- Posted by Jeff Carter on April 16th, 2014 at 8:27 am
The giant is starting to wake up from its slumber. From 1850-1900, the Midwest was extremely entrepreneurial. Necessity is the mother of invention, and there were a lot of inventors here taking advantage of virgin opportunities. It’s taken a long time, but according to this study put out by the University of Illinois, it’s happening again.
Innovation doesn’t fit nicely into holes envisioned by economic planners. The best way to encourage innovation is just make sure the conditions are ripe for it, and see what happens. The entrepreneurial wind in the Midwest has a lot of things blowing its way. Here are some findings.
- Students view Chicago as an “entrepreneurial city”, but noted the Midwest needs to enhance access to capital and entrepreneurial support networks — through initiatives like ThinkChicago — in order to entice more entrepreneurs to start companies in the region.
- University, industry, and government collaboration is an effective means to better publicize and allocate resources to aid in tech transfer, commercialization, and the scalable growth of emerging firms. Initiatives such as the Digital Lab for Manufacturing and ChicagoNEXT are examples of approaches designed to positively impact new venture formation and accelerate the growth of established businesses in Chicago.
- Entrepreneurs noted difficulty in finding venture funding within advanced manufacturing, agriculture, and life sciences industries due to capital requirements and the timeline for return on investments.
- Entrepreneurs and investors viewed term sheets within Chicago and the Midwest as more favorable to investors (e.g., emphasis on established revenue streams and commercialization plans vs. focus on growth potential).
The third point is particularly acute. Governments need to change tax policy to incentivize behavior. I don’t think we can rely on coastal VCs to spread money in the Midwest like they do in Silicon Valley, New York and Boston. The bulk of the capital will have to be home grown.
Here is a summary of what the study says about capital in the Midwest
There is a demonstrated need for more sophisticated investors in industries dealing with advanced technologies, enhancing early seed and Series A funding. This is coupled with a need for a better understanding of business and investment models accompanying capital- intensive industries and advanced technologies. One theme heard from entrepreneurs was the difficulty in finding venture funding within industries such as advanced manufacturing, agriculture, and life sciences, particularly due to capital requirements as well as the timeline for return on investments.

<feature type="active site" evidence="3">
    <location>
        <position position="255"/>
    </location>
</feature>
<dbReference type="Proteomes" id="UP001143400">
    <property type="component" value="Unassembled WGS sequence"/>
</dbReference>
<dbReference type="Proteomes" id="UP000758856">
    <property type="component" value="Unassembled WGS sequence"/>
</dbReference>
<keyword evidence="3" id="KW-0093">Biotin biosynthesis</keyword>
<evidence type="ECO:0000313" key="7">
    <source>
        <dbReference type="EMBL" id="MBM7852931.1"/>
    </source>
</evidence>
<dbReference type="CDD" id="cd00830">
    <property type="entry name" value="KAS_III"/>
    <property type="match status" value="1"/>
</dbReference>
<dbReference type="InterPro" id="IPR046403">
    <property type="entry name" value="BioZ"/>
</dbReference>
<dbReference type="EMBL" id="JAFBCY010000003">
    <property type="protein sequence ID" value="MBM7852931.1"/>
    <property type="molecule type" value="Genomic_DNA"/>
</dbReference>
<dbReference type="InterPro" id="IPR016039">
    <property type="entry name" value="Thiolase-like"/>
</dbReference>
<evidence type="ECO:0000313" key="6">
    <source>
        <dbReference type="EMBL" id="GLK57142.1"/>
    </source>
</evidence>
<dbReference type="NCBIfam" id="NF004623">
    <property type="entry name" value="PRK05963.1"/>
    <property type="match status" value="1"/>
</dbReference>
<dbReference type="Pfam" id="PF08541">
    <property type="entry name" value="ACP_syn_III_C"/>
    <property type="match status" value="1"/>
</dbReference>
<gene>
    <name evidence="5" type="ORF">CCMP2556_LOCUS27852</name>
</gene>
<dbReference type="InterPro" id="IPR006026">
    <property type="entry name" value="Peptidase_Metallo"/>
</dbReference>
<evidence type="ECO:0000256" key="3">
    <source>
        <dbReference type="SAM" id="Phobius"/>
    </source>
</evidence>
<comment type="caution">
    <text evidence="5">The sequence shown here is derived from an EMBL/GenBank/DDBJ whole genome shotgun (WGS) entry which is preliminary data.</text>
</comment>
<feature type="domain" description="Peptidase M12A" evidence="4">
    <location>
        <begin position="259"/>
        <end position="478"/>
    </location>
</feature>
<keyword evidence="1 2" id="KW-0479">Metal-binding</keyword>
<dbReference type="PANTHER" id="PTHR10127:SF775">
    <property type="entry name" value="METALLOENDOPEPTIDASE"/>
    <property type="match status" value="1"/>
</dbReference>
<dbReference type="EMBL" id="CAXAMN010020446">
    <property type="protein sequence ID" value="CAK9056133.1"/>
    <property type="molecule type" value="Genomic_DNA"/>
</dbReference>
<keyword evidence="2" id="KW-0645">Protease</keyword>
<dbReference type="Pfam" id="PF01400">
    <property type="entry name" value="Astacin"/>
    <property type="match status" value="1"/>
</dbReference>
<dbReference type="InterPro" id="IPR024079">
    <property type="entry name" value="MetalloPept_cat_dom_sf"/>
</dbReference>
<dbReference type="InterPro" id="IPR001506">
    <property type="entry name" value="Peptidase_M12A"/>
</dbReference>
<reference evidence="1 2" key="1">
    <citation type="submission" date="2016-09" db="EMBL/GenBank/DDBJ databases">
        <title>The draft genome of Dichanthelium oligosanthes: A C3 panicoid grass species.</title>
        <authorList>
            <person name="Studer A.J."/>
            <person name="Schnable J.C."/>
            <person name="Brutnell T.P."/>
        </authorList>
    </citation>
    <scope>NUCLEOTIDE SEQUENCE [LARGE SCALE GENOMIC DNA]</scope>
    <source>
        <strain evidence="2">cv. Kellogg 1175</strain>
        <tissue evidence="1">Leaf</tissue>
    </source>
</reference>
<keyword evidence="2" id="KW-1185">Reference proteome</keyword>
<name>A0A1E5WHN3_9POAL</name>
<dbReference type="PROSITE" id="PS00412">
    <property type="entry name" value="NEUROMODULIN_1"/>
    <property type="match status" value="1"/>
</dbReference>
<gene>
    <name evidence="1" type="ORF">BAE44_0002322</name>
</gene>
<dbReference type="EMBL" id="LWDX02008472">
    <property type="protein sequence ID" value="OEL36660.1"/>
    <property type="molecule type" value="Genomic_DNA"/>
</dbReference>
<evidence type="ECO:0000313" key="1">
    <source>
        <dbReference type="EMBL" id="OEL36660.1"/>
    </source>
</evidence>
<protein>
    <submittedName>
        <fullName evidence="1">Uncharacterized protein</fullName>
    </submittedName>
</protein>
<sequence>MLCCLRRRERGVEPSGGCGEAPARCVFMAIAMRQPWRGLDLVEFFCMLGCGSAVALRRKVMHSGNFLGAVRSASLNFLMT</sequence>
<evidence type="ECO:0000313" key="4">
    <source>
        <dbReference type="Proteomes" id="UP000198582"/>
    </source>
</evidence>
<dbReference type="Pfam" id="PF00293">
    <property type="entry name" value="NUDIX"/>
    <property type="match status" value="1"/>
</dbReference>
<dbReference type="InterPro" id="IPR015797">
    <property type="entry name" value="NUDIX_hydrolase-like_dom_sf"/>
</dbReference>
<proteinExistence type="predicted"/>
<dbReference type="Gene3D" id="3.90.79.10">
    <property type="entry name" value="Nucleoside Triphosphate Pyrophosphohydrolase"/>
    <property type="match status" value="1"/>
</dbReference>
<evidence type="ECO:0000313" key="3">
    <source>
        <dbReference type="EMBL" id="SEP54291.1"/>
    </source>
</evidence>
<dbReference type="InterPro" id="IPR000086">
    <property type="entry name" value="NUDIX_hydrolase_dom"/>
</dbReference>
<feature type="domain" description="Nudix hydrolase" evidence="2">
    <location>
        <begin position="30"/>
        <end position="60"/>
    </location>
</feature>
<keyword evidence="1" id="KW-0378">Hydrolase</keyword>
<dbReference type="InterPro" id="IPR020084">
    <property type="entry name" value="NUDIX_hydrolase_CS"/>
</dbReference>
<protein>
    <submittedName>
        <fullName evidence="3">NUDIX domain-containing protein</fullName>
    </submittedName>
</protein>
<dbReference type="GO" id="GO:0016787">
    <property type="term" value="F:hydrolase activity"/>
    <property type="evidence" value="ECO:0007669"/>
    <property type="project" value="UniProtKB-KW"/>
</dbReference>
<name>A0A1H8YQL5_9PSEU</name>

There is an opportunity for greater deal syndication across the Midwest, not only to promote the distribution of capital, but also to serve as a catalyst for the addition of venture funding into promising industries that have traditionally lacked large sums of funding.
Additionally, there was discontent expressed by entrepreneurs and investors outside of the Midwest over discontinuity in term sheet structure. In particular, both groups viewed term sheets from investors outside of the Midwest as being more equitable, whereas term sheets within Chicago and the Midwest tended to be more favorable to the investors, thus encouraging firms to seek investment and opportunities outside of the region. When seeking funding for Series A investments, many entrepreneurs and investors noted an emphasis on established revenue streams and commercialization plans in the Midwest while outside investors, particularly West Coast, focused more on growth potential.
Finally, despite an increasing amount of angel investment and established community for private equity / mezzanine levels of funding, there is a significant opportunity to bridge the funding gap at the mid-tier (Series A) levels.
They are correct. The Midwest is full of people that want to raise money for startups-but they don’t want to take any risk. These aren’t traditional VCs, but brokers. Brokers don’t build ecosystems. Just like in the old days of commodity pits, brokers didn’t build the markets locals that took risk did. Building a startup community is the same.
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Jeffrey Carter is an angel investor and independent trader. He specializes in turning concepts into profits. He co-founded Hyde Park Angels one of the most active angel groups in the United States in April of 2007. He previously served on the Chicago Mercantile Exchange Board of Directors. He has done market commentary for (More...)
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